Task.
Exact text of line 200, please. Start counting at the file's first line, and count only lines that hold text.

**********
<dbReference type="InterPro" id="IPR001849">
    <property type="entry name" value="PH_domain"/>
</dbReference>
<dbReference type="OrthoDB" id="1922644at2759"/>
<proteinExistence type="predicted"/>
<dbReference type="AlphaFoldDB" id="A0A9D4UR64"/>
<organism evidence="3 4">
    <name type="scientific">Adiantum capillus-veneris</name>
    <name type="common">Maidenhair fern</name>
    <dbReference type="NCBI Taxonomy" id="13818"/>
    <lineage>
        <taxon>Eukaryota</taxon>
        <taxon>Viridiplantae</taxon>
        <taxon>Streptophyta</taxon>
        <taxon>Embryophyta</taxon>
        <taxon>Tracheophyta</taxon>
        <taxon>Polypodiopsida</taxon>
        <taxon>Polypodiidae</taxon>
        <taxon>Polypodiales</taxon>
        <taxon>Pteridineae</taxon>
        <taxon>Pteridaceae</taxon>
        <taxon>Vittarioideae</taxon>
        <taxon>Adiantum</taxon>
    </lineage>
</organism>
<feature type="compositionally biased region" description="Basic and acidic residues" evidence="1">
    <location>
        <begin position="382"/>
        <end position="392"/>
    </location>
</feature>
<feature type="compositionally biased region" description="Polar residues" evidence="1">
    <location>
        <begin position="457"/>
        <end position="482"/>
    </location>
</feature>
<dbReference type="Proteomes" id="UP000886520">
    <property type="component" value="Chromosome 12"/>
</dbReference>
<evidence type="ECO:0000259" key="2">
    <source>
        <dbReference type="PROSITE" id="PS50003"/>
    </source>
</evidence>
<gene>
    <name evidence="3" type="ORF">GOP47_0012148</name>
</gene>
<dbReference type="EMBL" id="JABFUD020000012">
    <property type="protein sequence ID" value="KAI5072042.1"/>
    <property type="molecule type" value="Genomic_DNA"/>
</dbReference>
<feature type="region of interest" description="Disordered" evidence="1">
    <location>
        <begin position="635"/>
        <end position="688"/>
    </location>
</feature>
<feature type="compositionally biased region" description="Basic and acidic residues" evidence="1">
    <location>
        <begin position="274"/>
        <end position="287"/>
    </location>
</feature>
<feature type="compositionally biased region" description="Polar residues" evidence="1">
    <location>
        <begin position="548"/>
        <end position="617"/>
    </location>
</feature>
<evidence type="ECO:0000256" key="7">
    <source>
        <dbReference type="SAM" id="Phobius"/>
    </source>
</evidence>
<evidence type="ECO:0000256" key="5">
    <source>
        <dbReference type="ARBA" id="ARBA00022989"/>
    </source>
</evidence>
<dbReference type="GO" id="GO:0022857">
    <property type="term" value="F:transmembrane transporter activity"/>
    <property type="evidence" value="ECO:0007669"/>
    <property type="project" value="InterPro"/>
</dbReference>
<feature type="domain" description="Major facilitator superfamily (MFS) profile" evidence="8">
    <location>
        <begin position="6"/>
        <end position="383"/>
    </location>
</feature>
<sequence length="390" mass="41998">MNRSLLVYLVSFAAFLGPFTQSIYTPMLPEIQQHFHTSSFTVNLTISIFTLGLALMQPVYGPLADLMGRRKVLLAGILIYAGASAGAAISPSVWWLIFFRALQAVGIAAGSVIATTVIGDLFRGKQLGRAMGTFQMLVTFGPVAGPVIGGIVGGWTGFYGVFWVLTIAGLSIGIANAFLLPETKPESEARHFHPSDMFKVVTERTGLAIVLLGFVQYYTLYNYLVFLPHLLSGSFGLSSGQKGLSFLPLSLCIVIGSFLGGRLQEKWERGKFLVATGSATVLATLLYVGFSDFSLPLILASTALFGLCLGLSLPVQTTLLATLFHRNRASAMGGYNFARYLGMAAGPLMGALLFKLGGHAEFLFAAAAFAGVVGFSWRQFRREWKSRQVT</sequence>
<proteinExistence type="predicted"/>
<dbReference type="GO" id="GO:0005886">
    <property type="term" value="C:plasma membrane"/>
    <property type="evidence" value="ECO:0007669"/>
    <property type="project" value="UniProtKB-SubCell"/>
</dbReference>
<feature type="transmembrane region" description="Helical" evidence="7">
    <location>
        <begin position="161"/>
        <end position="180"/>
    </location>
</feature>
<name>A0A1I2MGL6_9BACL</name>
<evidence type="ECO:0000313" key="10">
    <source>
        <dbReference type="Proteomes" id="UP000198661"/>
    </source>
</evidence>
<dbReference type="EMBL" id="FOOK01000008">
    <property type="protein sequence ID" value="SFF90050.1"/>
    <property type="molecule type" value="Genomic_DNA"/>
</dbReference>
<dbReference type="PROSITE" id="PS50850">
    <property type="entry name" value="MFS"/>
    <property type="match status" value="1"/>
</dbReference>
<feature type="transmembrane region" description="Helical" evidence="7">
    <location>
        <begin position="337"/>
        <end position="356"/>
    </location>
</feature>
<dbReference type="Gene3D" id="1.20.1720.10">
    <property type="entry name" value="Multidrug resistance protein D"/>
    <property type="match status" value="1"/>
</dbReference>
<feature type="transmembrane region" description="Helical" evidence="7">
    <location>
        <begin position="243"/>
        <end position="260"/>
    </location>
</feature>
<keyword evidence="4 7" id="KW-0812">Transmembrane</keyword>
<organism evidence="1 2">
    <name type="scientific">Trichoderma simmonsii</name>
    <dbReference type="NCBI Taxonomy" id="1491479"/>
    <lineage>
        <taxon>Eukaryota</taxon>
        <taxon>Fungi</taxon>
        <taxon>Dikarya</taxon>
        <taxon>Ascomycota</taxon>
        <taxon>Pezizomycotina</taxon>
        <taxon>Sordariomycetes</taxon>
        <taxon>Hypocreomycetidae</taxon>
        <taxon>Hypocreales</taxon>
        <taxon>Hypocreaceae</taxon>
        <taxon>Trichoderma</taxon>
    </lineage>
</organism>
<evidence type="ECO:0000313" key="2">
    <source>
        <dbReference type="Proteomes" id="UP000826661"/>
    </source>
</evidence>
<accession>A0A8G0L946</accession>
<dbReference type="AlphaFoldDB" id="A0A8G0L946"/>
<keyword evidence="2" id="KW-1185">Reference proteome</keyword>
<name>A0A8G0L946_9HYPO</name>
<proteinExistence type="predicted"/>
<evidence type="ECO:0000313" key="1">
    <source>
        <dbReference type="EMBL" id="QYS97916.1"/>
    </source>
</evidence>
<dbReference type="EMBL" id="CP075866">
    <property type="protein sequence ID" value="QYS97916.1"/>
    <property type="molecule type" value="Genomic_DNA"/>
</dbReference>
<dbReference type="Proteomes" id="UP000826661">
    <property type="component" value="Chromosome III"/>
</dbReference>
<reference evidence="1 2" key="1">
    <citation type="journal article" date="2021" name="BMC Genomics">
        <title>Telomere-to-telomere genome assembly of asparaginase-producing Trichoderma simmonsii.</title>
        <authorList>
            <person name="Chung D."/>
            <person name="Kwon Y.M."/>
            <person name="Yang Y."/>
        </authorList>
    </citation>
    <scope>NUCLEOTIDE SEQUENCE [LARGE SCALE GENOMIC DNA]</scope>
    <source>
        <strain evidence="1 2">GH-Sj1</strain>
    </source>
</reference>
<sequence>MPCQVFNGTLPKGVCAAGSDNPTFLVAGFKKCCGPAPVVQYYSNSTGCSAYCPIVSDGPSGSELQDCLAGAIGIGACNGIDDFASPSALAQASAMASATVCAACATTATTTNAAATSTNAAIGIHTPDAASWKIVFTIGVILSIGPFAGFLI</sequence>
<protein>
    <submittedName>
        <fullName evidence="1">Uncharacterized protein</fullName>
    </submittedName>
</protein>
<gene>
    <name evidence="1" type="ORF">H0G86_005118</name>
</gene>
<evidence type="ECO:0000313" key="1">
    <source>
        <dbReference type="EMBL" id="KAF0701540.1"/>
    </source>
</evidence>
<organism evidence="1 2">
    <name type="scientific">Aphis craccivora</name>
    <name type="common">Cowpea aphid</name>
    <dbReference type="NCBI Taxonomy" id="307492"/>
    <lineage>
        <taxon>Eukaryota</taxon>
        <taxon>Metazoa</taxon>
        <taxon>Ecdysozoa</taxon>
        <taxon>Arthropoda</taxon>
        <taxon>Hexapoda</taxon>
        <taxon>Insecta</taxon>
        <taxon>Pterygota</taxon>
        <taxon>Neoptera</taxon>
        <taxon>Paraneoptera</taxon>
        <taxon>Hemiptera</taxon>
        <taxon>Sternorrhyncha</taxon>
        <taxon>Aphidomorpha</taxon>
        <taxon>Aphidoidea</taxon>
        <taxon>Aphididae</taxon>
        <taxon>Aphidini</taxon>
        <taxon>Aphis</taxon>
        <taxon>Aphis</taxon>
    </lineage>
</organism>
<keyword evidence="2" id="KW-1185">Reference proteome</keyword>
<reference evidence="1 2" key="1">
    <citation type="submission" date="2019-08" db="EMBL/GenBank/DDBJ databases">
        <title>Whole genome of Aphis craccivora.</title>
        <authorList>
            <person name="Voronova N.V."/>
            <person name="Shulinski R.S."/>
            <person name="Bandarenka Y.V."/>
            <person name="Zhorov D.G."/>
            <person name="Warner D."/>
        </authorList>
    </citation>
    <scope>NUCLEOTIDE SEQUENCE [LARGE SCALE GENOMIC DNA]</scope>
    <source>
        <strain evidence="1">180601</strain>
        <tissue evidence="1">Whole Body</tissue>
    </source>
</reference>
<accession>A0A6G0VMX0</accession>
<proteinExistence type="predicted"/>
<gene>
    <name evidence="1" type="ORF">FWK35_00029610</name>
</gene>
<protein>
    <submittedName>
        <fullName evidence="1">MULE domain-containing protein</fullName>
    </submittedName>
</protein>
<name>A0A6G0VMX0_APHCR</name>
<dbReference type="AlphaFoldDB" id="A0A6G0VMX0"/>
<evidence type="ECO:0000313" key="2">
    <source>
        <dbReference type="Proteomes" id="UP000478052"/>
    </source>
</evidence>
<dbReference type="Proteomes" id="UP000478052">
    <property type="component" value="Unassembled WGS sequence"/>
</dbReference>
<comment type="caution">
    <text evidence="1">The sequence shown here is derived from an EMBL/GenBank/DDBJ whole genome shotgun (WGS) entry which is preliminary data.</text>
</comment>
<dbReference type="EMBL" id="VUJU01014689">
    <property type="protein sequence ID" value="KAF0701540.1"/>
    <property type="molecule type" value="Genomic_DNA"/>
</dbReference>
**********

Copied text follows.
    </source>